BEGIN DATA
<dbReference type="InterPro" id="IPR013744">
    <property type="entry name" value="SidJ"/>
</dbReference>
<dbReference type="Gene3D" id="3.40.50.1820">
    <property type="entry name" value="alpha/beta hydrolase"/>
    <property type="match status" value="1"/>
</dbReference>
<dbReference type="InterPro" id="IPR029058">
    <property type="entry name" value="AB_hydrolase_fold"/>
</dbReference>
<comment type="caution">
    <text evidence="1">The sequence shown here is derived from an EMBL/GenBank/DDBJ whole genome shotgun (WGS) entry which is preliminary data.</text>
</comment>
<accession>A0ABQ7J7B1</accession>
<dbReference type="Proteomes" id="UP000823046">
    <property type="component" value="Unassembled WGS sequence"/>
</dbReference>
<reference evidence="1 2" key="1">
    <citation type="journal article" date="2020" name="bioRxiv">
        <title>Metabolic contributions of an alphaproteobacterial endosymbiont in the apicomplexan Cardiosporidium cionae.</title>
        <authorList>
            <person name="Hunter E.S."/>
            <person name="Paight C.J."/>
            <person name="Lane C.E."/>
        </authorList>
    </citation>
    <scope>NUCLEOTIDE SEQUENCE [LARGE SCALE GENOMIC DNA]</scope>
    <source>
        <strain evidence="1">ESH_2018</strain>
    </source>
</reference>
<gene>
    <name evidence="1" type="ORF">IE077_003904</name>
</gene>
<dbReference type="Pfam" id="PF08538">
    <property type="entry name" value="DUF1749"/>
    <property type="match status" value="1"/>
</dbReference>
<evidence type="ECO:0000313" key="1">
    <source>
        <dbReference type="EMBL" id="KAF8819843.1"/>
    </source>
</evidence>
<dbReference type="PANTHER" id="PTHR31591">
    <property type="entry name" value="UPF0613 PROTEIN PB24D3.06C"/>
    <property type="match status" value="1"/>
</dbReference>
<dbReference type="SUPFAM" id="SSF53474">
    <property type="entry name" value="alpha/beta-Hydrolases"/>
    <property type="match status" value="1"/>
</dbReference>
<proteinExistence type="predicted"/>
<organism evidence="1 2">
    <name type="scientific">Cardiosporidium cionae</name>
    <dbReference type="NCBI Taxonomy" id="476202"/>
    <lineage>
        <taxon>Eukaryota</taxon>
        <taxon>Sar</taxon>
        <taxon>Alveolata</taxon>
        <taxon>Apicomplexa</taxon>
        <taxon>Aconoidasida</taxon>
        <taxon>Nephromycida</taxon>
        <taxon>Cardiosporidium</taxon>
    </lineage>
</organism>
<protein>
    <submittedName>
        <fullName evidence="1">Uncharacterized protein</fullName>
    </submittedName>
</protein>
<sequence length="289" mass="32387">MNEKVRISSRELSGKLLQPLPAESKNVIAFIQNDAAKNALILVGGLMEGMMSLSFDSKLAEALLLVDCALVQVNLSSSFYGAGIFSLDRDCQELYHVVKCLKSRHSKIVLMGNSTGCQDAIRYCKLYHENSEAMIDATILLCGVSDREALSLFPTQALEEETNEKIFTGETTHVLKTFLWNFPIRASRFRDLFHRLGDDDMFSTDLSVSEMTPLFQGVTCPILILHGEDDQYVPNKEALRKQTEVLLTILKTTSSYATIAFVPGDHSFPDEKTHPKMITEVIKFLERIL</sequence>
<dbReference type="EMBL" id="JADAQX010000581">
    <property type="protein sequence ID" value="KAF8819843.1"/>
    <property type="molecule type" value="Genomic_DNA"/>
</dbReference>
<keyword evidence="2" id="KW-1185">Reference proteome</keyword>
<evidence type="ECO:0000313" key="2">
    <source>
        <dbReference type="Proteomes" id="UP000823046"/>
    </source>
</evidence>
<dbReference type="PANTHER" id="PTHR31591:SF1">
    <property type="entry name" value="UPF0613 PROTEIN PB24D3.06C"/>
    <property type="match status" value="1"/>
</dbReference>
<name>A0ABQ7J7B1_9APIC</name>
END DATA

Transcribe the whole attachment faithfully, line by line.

<dbReference type="InterPro" id="IPR013744">
    <property type="entry name" value="SidJ"/>
</dbReference>
<dbReference type="Gene3D" id="3.40.50.1820">
    <property type="entry name" value="alpha/beta hydrolase"/>
    <property type="match status" value="1"/>
</dbReference>
<dbReference type="InterPro" id="IPR029058">
    <property type="entry name" value="AB_hydrolase_fold"/>
</dbReference>
<comment type="caution">
    <text evidence="1">The sequence shown here is derived from an EMBL/GenBank/DDBJ whole genome shotgun (WGS) entry which is preliminary data.</text>
</comment>
<accession>A0ABQ7J7B1</accession>
<dbReference type="Proteomes" id="UP000823046">
    <property type="component" value="Unassembled WGS sequence"/>
</dbReference>
<reference evidence="1 2" key="1">
    <citation type="journal article" date="2020" name="bioRxiv">
        <title>Metabolic contributions of an alphaproteobacterial endosymbiont in the apicomplexan Cardiosporidium cionae.</title>
        <authorList>
            <person name="Hunter E.S."/>
            <person name="Paight C.J."/>
            <person name="Lane C.E."/>
        </authorList>
    </citation>
    <scope>NUCLEOTIDE SEQUENCE [LARGE SCALE GENOMIC DNA]</scope>
    <source>
        <strain evidence="1">ESH_2018</strain>
    </source>
</reference>
<gene>
    <name evidence="1" type="ORF">IE077_003904</name>
</gene>
<dbReference type="Pfam" id="PF08538">
    <property type="entry name" value="DUF1749"/>
    <property type="match status" value="1"/>
</dbReference>
<evidence type="ECO:0000313" key="1">
    <source>
        <dbReference type="EMBL" id="KAF8819843.1"/>
    </source>
</evidence>
<dbReference type="PANTHER" id="PTHR31591">
    <property type="entry name" value="UPF0613 PROTEIN PB24D3.06C"/>
    <property type="match status" value="1"/>
</dbReference>
<dbReference type="SUPFAM" id="SSF53474">
    <property type="entry name" value="alpha/beta-Hydrolases"/>
    <property type="match status" value="1"/>
</dbReference>
<proteinExistence type="predicted"/>
<organism evidence="1 2">
    <name type="scientific">Cardiosporidium cionae</name>
    <dbReference type="NCBI Taxonomy" id="476202"/>
    <lineage>
        <taxon>Eukaryota</taxon>
        <taxon>Sar</taxon>
        <taxon>Alveolata</taxon>
        <taxon>Apicomplexa</taxon>
        <taxon>Aconoidasida</taxon>
        <taxon>Nephromycida</taxon>
        <taxon>Cardiosporidium</taxon>
    </lineage>
</organism>
<protein>
    <submittedName>
        <fullName evidence="1">Uncharacterized protein</fullName>
    </submittedName>
</protein>
<sequence length="289" mass="32387">MNEKVRISSRELSGKLLQPLPAESKNVIAFIQNDAAKNALILVGGLMEGMMSLSFDSKLAEALLLVDCALVQVNLSSSFYGAGIFSLDRDCQELYHVVKCLKSRHSKIVLMGNSTGCQDAIRYCKLYHENSEAMIDATILLCGVSDREALSLFPTQALEEETNEKIFTGETTHVLKTFLWNFPIRASRFRDLFHRLGDDDMFSTDLSVSEMTPLFQGVTCPILILHGEDDQYVPNKEALRKQTEVLLTILKTTSSYATIAFVPGDHSFPDEKTHPKMITEVIKFLERIL</sequence>
<dbReference type="EMBL" id="JADAQX010000581">
    <property type="protein sequence ID" value="KAF8819843.1"/>
    <property type="molecule type" value="Genomic_DNA"/>
</dbReference>
<keyword evidence="2" id="KW-1185">Reference proteome</keyword>
<evidence type="ECO:0000313" key="2">
    <source>
        <dbReference type="Proteomes" id="UP000823046"/>
    </source>
</evidence>
<dbReference type="PANTHER" id="PTHR31591:SF1">
    <property type="entry name" value="UPF0613 PROTEIN PB24D3.06C"/>
    <property type="match status" value="1"/>
</dbReference>
<name>A0ABQ7J7B1_9APIC</name>